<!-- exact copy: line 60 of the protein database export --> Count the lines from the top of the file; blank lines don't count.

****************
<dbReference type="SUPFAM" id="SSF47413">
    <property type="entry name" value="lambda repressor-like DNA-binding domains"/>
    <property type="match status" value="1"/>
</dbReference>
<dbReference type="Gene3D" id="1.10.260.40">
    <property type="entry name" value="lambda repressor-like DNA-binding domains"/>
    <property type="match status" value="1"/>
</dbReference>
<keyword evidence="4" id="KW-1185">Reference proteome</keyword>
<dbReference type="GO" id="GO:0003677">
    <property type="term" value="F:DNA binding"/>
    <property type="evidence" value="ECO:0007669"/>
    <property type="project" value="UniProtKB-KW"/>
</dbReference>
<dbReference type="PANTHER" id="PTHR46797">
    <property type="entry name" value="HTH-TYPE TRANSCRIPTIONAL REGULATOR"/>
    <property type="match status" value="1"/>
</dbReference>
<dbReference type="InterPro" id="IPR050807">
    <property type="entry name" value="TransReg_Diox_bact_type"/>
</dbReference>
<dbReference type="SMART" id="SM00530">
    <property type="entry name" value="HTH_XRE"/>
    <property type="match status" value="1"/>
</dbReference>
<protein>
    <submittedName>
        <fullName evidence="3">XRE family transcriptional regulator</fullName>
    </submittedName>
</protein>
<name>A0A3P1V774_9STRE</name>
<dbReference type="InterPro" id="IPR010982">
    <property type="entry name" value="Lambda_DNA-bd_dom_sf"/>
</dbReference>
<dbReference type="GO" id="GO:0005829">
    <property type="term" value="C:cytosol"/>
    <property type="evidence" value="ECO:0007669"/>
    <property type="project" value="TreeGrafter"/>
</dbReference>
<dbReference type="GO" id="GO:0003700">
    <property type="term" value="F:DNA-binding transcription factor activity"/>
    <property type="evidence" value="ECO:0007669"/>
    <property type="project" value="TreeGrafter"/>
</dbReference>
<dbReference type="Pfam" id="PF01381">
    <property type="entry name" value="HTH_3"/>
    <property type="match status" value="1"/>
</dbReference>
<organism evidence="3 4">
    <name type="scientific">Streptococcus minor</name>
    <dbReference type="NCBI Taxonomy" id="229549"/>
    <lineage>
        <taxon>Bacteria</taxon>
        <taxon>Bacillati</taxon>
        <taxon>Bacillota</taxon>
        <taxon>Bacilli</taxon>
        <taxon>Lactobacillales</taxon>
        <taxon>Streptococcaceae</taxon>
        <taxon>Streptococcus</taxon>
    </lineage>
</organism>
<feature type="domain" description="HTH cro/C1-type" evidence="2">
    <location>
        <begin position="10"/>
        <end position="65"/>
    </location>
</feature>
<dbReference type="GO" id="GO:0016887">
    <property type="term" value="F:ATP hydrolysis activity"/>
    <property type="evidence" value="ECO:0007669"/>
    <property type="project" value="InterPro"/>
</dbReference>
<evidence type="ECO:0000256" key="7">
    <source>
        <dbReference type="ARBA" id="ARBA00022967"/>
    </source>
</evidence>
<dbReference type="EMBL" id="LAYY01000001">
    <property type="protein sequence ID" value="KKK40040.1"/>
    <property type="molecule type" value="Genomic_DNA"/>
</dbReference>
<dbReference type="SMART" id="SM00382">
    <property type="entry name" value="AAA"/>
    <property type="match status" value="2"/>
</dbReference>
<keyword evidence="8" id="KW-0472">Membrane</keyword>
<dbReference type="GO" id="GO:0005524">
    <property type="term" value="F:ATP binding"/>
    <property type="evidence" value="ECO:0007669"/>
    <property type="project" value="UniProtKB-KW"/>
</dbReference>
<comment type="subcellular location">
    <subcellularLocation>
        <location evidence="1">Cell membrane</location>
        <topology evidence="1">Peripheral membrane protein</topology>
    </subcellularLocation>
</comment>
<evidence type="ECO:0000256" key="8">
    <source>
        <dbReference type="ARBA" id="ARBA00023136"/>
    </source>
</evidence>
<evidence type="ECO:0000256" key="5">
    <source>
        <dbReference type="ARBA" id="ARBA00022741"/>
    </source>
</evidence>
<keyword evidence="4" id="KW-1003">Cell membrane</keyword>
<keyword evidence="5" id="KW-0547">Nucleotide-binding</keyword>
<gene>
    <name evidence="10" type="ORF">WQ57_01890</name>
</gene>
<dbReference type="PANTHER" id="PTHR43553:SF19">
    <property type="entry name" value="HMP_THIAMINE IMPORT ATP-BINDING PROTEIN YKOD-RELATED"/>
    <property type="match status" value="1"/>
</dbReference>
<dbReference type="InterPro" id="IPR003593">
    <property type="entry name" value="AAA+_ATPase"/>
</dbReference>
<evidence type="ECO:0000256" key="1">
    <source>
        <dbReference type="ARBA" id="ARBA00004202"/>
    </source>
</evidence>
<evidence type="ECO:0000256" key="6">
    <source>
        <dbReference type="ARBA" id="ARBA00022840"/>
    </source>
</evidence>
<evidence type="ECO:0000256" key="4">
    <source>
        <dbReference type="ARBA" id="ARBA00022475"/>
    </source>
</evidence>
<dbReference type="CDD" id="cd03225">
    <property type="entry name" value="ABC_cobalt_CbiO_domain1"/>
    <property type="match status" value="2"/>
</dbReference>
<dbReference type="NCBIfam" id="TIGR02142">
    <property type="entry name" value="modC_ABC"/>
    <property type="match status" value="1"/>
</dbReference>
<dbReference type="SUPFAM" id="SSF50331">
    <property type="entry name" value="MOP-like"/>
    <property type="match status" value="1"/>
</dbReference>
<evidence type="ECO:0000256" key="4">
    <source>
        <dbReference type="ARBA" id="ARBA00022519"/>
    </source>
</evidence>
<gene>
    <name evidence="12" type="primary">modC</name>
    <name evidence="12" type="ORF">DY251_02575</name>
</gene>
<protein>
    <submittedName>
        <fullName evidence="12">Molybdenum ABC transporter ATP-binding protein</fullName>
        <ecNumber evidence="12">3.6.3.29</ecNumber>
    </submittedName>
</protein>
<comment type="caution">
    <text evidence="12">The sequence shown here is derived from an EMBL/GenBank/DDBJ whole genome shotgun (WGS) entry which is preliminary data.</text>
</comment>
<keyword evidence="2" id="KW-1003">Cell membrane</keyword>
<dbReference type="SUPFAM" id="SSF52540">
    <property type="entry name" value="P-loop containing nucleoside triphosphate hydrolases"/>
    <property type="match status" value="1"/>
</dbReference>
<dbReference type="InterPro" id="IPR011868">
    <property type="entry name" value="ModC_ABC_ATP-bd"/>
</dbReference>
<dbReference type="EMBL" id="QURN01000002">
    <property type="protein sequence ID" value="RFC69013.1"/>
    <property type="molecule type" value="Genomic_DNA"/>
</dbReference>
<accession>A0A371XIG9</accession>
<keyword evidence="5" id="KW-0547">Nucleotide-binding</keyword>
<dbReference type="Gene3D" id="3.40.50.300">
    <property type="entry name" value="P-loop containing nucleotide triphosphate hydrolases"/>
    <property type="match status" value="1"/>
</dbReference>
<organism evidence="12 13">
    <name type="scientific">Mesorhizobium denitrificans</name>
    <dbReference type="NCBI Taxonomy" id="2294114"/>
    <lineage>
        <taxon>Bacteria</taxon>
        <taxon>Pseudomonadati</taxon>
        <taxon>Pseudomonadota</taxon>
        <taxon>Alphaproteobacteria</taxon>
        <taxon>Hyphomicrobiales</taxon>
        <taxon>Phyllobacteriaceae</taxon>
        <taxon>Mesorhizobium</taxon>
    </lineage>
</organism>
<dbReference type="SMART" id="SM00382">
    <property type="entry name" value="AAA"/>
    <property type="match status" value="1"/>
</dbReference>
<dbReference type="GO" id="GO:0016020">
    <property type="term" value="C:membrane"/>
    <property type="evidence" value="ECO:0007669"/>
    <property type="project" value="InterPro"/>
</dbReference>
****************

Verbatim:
    </lineage>